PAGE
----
New Democratic Party leader Jagmeet Singh speaks in parliament during Question Period in Ottawa Tuesday.
The House of Commons has unanimously passed legislation authorizing new benefits for workers left jobless or underemployed by the COVID-19 pandemic.
Bill C-4 passed by a vote of 306 to zero in the wee hours of the morning, after a day of political manoeuvring and just four-and-a-half hours of debate on the actual contents of the legislation.
It must still be passed by the Senate, which is scheduled to gather today to deal equally quickly with the bill.
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The bill is intended to replace the now-defunct $500-per-week Canada Emergency Response Benefit, which came to an end last weekend after helping almost 9 million Canadians weather the impact of the pandemic.
In its place, the government is proposing a more flexible and generous employment insurance regime and, for those who still dont qualify for EI, a new Canada recovery benefit. The bill also creates a new sick leave benefit and another new caregiver benefit for those forced to take time off work to care for a dependent due to the pandemic.
At the behest of the NDP, the government has increased the proposed new benefits to $500 per week from the originally proposed $400, ensuring no one receives less than they were getting under the CERB.
It has also expanded the eligibility criteria for the sick leave benefit so that it applies not just to individuals who contract COVID-19 but also to those with underlying health conditions or other illnesses, including the flu or the common cold, that makes them more susceptible to COVID-19.
Employment Minister Carla Qualtrough said the new measures are estimated to cost about $34-billion. Even with the changes demanded by the NDP, thats still some $3-billion less than the governments original estimate in August due, Qualtrough said, to the fact that the CERB was cut off two weeks earlier than originally proposed.
The bill also includes some $17-billion more in other COVID-19-related measures.
The NDP grudgingly agreed to support fast-tracking of the bill in order to provide assurance to CERB recipients that they wont be cut adrift now that the CERB has been wound down.
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But all opposition parties blamed Prime Minister Justin Trudeau for necessitating the speedy approval without allowing for adequate parliamentary scrutiny,
They pointed to Trudeaus decision last month to prorogue Parliament, which prevented it from dealing with any legislation until Parliament resumed last week. And they accused him of using prorogation to put a stop to studies by Commons committees into the WE Charity affair, which has triggered investigations into possible conflict of interest by Trudeau and former finance minister Bill Morneau.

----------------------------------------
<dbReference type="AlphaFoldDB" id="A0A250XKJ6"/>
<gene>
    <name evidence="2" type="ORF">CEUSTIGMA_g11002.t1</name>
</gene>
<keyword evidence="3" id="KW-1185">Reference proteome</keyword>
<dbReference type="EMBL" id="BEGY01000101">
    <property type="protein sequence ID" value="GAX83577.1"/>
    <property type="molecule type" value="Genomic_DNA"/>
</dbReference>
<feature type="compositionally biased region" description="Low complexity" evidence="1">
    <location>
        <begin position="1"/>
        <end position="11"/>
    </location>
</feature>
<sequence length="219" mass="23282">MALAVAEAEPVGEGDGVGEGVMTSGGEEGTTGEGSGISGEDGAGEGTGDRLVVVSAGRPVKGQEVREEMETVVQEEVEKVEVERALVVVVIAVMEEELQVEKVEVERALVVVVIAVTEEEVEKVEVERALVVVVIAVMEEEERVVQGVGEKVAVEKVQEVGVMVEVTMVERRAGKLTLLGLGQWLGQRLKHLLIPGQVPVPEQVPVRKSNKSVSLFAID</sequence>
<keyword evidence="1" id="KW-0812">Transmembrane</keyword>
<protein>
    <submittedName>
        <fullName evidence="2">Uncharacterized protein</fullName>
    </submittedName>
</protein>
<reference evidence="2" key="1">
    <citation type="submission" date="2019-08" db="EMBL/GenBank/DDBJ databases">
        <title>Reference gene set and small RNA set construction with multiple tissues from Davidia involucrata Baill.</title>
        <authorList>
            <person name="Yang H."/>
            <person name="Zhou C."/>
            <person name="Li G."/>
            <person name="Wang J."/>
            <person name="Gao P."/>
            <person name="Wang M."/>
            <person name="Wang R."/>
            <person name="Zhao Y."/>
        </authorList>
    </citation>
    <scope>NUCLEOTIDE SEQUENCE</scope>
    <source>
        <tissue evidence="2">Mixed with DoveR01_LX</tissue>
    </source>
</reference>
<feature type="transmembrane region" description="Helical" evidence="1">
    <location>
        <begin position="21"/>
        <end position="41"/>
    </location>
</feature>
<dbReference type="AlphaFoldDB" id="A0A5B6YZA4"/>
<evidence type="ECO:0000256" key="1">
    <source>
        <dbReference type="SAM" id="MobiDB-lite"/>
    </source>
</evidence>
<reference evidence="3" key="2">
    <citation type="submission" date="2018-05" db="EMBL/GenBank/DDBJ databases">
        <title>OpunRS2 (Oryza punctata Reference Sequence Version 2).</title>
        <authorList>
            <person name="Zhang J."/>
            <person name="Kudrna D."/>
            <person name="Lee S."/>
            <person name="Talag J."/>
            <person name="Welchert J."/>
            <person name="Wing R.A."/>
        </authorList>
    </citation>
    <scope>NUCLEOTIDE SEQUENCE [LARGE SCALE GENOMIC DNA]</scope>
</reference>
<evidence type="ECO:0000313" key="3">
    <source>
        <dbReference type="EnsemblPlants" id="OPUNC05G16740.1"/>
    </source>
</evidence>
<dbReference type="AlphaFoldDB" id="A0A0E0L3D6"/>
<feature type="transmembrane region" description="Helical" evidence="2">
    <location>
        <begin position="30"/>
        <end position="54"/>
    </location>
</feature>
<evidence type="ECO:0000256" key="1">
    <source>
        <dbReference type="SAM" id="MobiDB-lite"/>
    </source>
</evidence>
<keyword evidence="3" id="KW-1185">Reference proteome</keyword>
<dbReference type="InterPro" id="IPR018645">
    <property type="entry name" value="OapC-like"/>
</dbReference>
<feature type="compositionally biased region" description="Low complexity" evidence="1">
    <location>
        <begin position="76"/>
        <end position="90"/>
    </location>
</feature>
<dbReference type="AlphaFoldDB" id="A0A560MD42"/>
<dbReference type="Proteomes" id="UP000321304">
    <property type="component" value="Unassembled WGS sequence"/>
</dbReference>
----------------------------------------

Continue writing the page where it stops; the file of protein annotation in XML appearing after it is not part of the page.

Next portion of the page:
To draw attention to other Liberal ethical lapses, Conservative MP Michael Barrett forced debate and a vote on a motion calling on former Liberal MP Joe Peschisolido to apologize to the House of Commons for breaching conflict of interest rules when he was still an MP.
Ethics commissioner Mario Dion issued a report eight months ago saying Peschisolido repeatedly failed to disclose his private interests, including assets, loans, his marriage and the fact that his B.C. law firm was taken over by the Law Society of British Columbia.
Barrett said it was just another example of Liberals ignoring the rules.
Prince Edward Island Liberal MP Wayne Easter said the matter should get properly debated but that today is not the day. Liberals accused the opposition of putting political games ahead of the needs of people, thousands of whom are anxiously waiting to see if the new benefits will be approved.
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Barrett shot back that if the Liberals wanted the bill dealt with quickly they should not have slammed the door on Parliament by proroguing in August.
Rodriguez in turn slammed the Conservatives for wasting so much time on something that had nothing to do with COVID and will do nothing to help Canadians.
Debate on Barretts motion delayed progress on Bill C-4 for more than two hours. In the end, his motion passed easily with all opposition parties supporting it.
The Conservatives delayed matters again late Tuesday by proposing an amendment to the government motion to fast-track the bill to allow for several more days of debate. That triggered another vote, which has become a time-consuming process as most MPs are voting remotely through videoconference.
The amendment was defeated with all but Conservative MPs voting against it.